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Electric vehicles yet to become an object of desire in India

By Aravind S Kamal

The electric vehicle (EV) market in India is slowly evolving and developing. India saw sudden interest in electric cars from buyers, with almost a lakh of units being sold during 2011 and 2012. However, the demand for EVs has seen a declining trend since 2013. 



But with three of the country's biggest carmakers – Maruti Suzuki, Tata Motors and Mahindra & Mahindra – recently signing a pact to jointly develop critical parts for an all-electric hybrid car, the country may see more takers for EVs.

Sharing his views with BS Motoring on the EV market in India, Biju Bruno, managing director of Bangalore-based lead acid battery manufacturer Greenvision Technologies, said: “The EV market in India is in the infancy stage and is slowly developing. But the way it evolves would depend on how major automobile manufacturers will support the development of EVs.”

For Indians, EV would mean an electric rickshaw or an electric bike, and for some “Reva”, the electric car from Maini that’s now part of the Mahindra Group, he added.

“The low hanging fruit for EV segment that can quickly scale up in terms of market size is the E-rickshaw and the E-scooter. E-Rickshaw has already seen a significant presence in the streets of New Delhi, with an estimated two lakh numbers on the road. There are also significant numbers plying in West Bengal, Tripura and some parts of Uttar Pradesh,” Bruno noted.



The E-bikes segment though is yet to gain traction and numbers primarily due to a lack of awareness and a proper supply chain for after-market replacements like batteries, he added. “In fact, batteries have been a stumbling block in the growth of the electric vehicle market,” pointed out Bruno. “E-rickshaws use traditional lead acid flooded batteries that barely last for six months. E-bike manufacturers like Hero Electric and Yo Bikes also use lead acid batteries that last for about a year. Even with this short life span the EV is still economically viable.”

For example, the running cost for an electric scooter is 50 paise per km, which includes the battery replacement cost every year and the cost of charging the batteries - assuming the scooter runs 10,000 kms every year, said Bruno. This is less than half the cost of a typical petrol scooter.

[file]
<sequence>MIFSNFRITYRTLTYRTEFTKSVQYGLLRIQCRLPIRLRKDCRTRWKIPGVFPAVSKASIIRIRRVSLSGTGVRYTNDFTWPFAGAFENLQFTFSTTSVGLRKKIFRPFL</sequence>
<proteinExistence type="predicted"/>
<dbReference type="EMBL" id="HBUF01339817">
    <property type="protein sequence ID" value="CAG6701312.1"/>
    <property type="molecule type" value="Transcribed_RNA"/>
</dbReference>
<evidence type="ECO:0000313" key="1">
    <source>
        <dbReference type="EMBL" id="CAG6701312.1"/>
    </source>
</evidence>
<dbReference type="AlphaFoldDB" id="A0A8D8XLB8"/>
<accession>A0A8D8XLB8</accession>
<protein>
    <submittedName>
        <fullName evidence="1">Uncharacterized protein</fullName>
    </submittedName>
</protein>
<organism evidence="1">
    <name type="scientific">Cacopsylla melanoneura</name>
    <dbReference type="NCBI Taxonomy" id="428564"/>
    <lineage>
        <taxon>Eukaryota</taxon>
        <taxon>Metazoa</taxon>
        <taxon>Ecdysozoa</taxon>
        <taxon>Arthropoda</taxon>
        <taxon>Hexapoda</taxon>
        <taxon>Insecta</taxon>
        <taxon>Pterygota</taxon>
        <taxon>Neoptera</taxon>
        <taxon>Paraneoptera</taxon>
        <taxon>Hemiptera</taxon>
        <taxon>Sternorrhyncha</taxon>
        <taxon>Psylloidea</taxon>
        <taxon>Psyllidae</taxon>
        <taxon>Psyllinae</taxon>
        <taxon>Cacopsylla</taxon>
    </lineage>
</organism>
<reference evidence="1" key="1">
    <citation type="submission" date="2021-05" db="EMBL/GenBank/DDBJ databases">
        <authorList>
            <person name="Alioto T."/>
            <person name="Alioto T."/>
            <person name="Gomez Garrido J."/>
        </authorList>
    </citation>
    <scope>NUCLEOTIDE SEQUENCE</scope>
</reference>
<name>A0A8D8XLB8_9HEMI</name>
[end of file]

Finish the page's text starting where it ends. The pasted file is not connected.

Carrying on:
This is a little known fact to the public and some existing players provide inaccurate and sketchy information to buyers, he noted. “Try purchasing an electric scooter and you will know what I am taking about,” he said. “The experience is enough to put off even the most diehard electric vehicle fan.”

The government has taken the lead by announcing the National Electric Mobility Mission (NEMM) under the Ministry of Heavy Industry, that’s targeting a population of seven million electric and hybrid vehicles by 2020.  “This is not a difficult target to achieve if the efforts are made in the right segments,” he felt, adding, “there’s a pressing need to formulate realistic policies and make amendments to the Motor Vehicles Act with respect to EVs.”

Range anxiety is another issue with most EV users. “Most urban users of cars and bikes use it for not more than 30-40 km every day in their home to office commute and back,” pointed out Bruno. “An electric car or scooter offers a range of 80 – 100 km on a single charge. So it’s really not an issue.  It’s not a difficult task for any manufacturer to tie up with existing petrol bunks to offer charging facilities to EV users. Parking spaces in large office buildings and complexes too can offer the charging facility.”

As a battery manufacturer, Greenvision Technologies’ focus has been on developing fast charging batteries that can offer much higher life cycle with lower weight and footprint. The company recently launched pure gel batteries for E-rickshaws that are completely maintenance-free. 

“By June 2016, we will be launching gel batteries for E-bikes. We are also working on Li-Ion battery packs for E-rickshaws that can provide a five- year life,” Bruno informed.